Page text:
“I don’t want any drama. Just quiet and control—not controlling chaos. ( or listening to it.)”

“I have had financial difficulties before. Do I have to deal with them again God?” or someone else’s?

“Okay, I know my back is an issue, but not my knee…Really? “My spouse, child, nephew, neice , grandchild, co-worker, friend, dog, cat, just got well. What is going on now?”

“I brush my teeth every day! How can I have a cavity?”

The list goes on. And the older we get…every decade has a new set. I thought it would lessen when I reached a certain age, had a certain job, lived in a certain place, changed people around me, etc. etc. We cannot escape the unescapable. We will never be entitled to any benefits on this side of heaven other than the blessing of belonging to God, experiencing His love and the people He has given us to love.

Love means not only do we cast our cares on God because he cares for us, but we share care with our friends and family, because we care for them. We care about our parents, we care about the kids. We care about our friends and their kids. One prayer is sent out and five boomerang back. There is no motorcycle ride away from reality.

Instead more than ever, God is calling us to stay engaged. To trust. To keep sending up prayers to Him. Shooting star prayers, a friend once called them. Not prayers to load in our pockets and carry around all day. Release them to God in the morning in the evening, in our car on our breaks. Just shoot them up to God… and Let go. Honor Him with trust.

Only He is Able. Only He can help. It is a blessing to text my prayer requests to friends and feel physically eased and mentally relieved as the burdens lift. It is a blessing to give as I have been given and reciprocate for others. All of us depend on Him to answer sooner…or later. How we hope or surrender to even the worse case scenario, He can bring good in ways we cannot envision, determines our peace. A rainbow after a storm is a slice of beauty, even standing in wreckage.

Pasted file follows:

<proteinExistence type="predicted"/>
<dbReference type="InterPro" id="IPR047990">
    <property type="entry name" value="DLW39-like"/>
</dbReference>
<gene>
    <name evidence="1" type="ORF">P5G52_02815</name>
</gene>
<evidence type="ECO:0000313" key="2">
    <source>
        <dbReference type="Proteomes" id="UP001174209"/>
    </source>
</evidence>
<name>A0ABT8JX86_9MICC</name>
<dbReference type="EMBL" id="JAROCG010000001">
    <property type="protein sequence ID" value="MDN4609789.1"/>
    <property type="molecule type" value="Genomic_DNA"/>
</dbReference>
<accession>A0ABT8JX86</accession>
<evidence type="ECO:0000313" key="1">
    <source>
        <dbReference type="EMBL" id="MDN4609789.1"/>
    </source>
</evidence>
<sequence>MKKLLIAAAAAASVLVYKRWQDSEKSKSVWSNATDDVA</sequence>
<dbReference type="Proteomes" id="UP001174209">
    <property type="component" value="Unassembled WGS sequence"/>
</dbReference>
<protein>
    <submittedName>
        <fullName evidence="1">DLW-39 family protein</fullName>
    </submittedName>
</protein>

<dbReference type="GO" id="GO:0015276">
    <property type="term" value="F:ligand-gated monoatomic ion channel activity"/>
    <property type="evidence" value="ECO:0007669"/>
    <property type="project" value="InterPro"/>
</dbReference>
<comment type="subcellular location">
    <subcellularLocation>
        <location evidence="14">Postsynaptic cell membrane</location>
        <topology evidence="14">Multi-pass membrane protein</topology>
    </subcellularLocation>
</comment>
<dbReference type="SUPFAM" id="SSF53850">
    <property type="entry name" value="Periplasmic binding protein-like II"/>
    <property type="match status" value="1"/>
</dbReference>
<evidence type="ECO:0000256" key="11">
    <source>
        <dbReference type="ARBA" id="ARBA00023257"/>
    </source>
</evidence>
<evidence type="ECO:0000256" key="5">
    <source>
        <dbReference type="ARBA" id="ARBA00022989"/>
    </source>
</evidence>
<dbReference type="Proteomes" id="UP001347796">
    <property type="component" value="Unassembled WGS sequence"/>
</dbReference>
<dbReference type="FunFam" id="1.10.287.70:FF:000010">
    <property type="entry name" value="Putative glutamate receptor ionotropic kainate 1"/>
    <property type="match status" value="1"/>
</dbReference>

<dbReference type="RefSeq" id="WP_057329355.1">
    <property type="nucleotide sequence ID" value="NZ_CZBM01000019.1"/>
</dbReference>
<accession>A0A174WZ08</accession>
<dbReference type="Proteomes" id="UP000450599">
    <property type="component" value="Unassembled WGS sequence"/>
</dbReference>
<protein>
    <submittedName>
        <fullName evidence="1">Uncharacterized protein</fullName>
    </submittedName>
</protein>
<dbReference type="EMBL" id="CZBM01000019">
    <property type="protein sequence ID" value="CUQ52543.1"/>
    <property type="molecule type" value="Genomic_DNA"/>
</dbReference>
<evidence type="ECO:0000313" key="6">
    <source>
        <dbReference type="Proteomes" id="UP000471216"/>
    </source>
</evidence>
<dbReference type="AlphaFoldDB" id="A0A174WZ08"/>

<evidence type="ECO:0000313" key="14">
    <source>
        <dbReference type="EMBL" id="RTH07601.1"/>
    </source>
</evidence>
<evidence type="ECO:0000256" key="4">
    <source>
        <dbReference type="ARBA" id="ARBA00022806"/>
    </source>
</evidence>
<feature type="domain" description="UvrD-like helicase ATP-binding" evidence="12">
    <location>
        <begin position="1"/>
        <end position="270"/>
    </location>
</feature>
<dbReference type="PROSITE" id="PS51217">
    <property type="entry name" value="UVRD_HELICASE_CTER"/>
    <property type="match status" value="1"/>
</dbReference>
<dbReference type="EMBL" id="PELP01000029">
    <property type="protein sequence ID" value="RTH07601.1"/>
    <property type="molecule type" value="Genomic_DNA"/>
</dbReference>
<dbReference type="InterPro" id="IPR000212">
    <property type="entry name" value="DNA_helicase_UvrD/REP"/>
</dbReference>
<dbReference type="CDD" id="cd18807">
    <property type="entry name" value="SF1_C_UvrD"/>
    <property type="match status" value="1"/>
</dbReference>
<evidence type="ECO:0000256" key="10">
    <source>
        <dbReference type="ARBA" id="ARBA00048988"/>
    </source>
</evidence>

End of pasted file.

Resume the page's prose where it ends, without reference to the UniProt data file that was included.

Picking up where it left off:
“I will rescue my flock” Ezekiel 34:10

He is our Shepherd. He is our Rock, an anchor when the waves roll into tropical storms. We need to let the One who can walk on water lead us on and keep our eyes fixed on Him. Even if we see another storm rising in the horizon. Roll our eyes off the dark skies and rising winds and look at our Help. Listen to the Holy Spirit. Let the other sounds mute. Reach for the helping Hand of our Almighty God, not the almighty dollar or Uncle Sam. Call to me and I will answer you and show you great and mighty things you have not seen. Jeremiah 33:3. Look for the unexplainable and the miracle which can’t be reckoned.

I recently read how a tourist in Jerusalem watched a little Jewish boy panic, separated across the street from his dad. “Abba , abba” he cried. A man crossed the street and swept the little boy up in his arms. The boy quieted, safe in his daddy’s arms.

WE are safe, our friends and family are safe, when we yell “Help” to our Abba Father. He has the whole world in His hands. His eyes are on the faithful in the land. He knows what to do. He has the wisdom and guidance to light our way through the darkness of difficulty and crisis of challenges in our lives. He has the counsel, He knows the connection to a multitude of counselors who can lead us safely with perspective and wisdom to make those decisions precisely at the Y in the road we need to navigate with jurisprudence. He will not let us stumble. His Word is a lamp to our feet and light to our path when we need to make good choices regarding health, finances, work and relationships.

We will never find refuge from care by dropping out or planning escape—watching reality shows about Pleasure Islands. Rather relief and comfort come when we call on Him for help like that little boy. Let God be to you the Father Jesus came to tell us about. “I am always working and my Father is always working,” he explained then as now (John 5:17) . Behind the scenes, upstream and out of sight. Just around the bend…He is working His will in all things as we ask and pray and believe.

Suicide and Sympathy


I don’t blame Robin Williams’s daughter for wanting out of social media sites after she received discouraging posts/ unwanted trolls. People will be judgmental in the face of suffering.

Last week visiting a group of friends the topic of suicide emerged in light of the beloved actor’s untimely death.

“I am tired of the comments some visitors make to those suffering from chronic illnesses, “my nurse friend sighed—the undue guilt thrust on a patient when they don’t get well—labeled lack of faith.”

In the book of Acts Paul was hailed as a hero to islanders after he survived a horrific storm at sea and helped rescue all aboard. However, as soon as a viper bit him at a group campfire, his admirers abruptly changed their opinion. Obviously, Paul wasn’t in God’s good favor or protection or he wouldn’t now face a torturous death from poison—which he survived. Superstitious and judgmental, Paul quickly became the brunt of his host’s unmerciful criticism. Jesus said the rain falls on the just and the unjust. At some point stuff happens to all, in this imperfect atmosphere called earth.